Margaret Stone To Monitor Australia’s Intelligence Agencies

By on 17/07/2015 | Updated on 24/09/2020
Victoria's Auditor-General has left his post.

Australian prime minister Tony Abbott has announced Margaret Stone as the new chief watchdog of the country’s intelligence services.

Stone has been appointed for a five-year term to lead the Inspector-General of Intelligence and Security (IGIS) office – the civil service body which monitors Australia’s six intelligence and security agencies.

IGIS staff are appointed by the Governor-General, currently Sir Peter Cosgrove AK MC, on recommendation by the prime minister, who is required to consult the leader of the opposition about the appointment.

Stone was a judge of the Federal Court of Australia from 2000 to 2012, and then worked as the Independent Reviewer of Adverse Security Assessments – reviewing one of Australia’s security agencies.

In that role, Stone reviewed adverse security assessments given by the Australian Security Intelligence Organisation (ASIO) – Australia’s national security service – to the Department of Immigration and Border Protection in relation to people who remain in immigration detention.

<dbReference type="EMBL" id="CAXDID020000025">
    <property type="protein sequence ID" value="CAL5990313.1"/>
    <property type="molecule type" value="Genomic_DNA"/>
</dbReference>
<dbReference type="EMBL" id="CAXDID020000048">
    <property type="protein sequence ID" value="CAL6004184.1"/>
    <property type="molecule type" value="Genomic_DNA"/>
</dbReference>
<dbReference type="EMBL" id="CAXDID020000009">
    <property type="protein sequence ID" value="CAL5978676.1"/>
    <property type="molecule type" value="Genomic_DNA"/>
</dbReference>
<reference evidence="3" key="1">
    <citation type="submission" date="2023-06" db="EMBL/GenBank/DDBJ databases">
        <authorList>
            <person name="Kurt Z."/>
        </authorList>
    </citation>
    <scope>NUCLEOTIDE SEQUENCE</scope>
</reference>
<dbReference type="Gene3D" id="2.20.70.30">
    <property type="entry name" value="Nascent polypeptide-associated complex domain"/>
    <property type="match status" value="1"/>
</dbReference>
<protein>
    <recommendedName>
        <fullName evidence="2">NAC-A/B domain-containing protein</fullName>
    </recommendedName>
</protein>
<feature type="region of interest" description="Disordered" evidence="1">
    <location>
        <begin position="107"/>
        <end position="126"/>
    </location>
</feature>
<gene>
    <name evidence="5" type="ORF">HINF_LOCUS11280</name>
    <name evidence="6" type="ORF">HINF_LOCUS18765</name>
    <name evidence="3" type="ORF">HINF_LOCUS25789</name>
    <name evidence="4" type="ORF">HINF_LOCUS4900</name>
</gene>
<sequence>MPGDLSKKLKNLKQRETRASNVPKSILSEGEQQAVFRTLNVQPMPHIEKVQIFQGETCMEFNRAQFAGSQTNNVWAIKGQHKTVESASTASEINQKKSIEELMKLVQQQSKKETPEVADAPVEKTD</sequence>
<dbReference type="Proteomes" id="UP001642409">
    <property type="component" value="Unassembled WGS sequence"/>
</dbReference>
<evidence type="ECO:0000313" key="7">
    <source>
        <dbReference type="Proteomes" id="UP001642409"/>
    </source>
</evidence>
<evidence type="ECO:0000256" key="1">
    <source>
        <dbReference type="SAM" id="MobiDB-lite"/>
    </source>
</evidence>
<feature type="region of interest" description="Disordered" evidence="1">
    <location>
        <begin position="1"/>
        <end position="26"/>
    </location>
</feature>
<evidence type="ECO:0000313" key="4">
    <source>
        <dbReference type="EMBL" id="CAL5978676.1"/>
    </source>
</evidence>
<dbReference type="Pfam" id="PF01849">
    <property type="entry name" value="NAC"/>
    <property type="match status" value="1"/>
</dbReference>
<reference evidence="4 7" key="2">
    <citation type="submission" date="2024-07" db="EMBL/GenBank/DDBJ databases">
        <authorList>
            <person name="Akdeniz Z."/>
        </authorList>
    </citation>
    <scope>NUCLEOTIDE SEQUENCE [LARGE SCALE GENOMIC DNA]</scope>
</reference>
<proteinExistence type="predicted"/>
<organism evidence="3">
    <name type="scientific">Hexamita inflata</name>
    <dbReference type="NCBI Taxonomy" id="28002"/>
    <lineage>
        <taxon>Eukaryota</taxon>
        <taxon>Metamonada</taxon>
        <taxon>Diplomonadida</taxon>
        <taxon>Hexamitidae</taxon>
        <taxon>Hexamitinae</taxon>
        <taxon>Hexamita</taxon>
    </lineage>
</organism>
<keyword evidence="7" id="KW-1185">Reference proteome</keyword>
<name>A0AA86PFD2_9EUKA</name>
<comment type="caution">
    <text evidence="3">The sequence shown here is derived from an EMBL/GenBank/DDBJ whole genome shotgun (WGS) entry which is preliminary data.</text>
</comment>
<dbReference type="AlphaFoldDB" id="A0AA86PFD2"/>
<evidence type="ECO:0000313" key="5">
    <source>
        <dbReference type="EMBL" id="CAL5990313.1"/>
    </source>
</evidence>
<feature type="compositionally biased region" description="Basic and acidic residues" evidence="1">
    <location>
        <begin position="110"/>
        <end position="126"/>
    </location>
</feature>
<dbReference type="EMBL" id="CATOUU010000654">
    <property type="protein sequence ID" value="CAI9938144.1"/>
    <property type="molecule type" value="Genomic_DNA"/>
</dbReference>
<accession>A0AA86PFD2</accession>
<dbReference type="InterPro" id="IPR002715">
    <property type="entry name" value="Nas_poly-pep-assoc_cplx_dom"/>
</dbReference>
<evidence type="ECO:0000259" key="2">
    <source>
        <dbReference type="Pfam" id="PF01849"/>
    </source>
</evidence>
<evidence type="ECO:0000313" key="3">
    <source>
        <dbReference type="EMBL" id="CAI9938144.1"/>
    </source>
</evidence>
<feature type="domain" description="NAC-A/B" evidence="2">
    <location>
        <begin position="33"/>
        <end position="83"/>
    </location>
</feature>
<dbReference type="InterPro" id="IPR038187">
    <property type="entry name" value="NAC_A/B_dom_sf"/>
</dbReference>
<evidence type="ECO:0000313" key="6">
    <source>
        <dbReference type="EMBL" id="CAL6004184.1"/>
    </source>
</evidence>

The reviewer examines all material consulted by ASIO in making the security assessment, as well as other relevant material, and forms an opinion on whether the assessment is an appropriate outcome. The reviewer’s recommendations go to the director-general of security, who makes the final decision.

Stone will take up her new post on 24 August this year.

Abbott said in a press release published yesterday that “Ms Stone has had a distinguished legal career and brings a wealth of experience and expertise to the position.”

Dr Vivienne Thom whose term as inspector-general finishes tomorrow, will be temporarily replaced by Jake Blight until 23 August.

“Dr Thom has carried out the role with diligence and integrity and I wish her well for the future,” Abbott said.

About Winnie Agbonlahor

Winnie is news editor of Global Government Forum. She previously reported for Civil Service World - the trade magazine for senior UK government officials. Originally from Germany, Winnie first came to the UK in 2006 to study a BA in Journalism & Russian at the University of Sheffield. She is bilingual in English and German, and, after spending an academic year abroad in Russia and reporting for the Moscow Times, Winnie also speaks Russian fluently.

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